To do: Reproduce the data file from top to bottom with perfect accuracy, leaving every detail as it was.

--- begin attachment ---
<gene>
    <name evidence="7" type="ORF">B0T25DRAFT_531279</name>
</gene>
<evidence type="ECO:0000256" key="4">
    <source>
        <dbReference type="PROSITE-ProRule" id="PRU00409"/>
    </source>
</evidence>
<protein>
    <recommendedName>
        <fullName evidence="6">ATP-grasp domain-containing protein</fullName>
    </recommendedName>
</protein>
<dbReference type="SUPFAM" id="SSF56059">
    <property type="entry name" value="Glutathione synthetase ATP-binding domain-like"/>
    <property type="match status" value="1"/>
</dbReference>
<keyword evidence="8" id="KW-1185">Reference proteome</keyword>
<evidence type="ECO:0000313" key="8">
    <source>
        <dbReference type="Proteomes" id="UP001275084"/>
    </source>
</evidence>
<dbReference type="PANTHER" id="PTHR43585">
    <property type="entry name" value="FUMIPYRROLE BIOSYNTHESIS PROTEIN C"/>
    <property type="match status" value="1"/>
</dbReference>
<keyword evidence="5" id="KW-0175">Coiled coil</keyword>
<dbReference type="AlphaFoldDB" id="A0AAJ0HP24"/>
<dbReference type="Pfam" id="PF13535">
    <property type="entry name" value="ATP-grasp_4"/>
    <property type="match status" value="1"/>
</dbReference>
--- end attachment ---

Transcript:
<gene>
    <name evidence="7" type="ORF">B0T25DRAFT_531279</name>
</gene>
<evidence type="ECO:0000256" key="4">
    <source>
        <dbReference type="PROSITE-ProRule" id="PRU00409"/>
    </source>
</evidence>
<protein>
    <recommendedName>
        <fullName evidence="6">ATP-grasp domain-containing protein</fullName>
    </recommendedName>
</protein>
<dbReference type="SUPFAM" id="SSF56059">
    <property type="entry name" value="Glutathione synthetase ATP-binding domain-like"/>
    <property type="match status" value="1"/>
</dbReference>
<keyword evidence="8" id="KW-1185">Reference proteome</keyword>
<evidence type="ECO:0000313" key="8">
    <source>
        <dbReference type="Proteomes" id="UP001275084"/>
    </source>
</evidence>
<dbReference type="PANTHER" id="PTHR43585">
    <property type="entry name" value="FUMIPYRROLE BIOSYNTHESIS PROTEIN C"/>
    <property type="match status" value="1"/>
</dbReference>
<keyword evidence="5" id="KW-0175">Coiled coil</keyword>
<dbReference type="AlphaFoldDB" id="A0AAJ0HP24"/>
<dbReference type="Pfam" id="PF13535">
    <property type="entry name" value="ATP-grasp_4"/>
    <property type="match status" value="1"/>
</dbReference>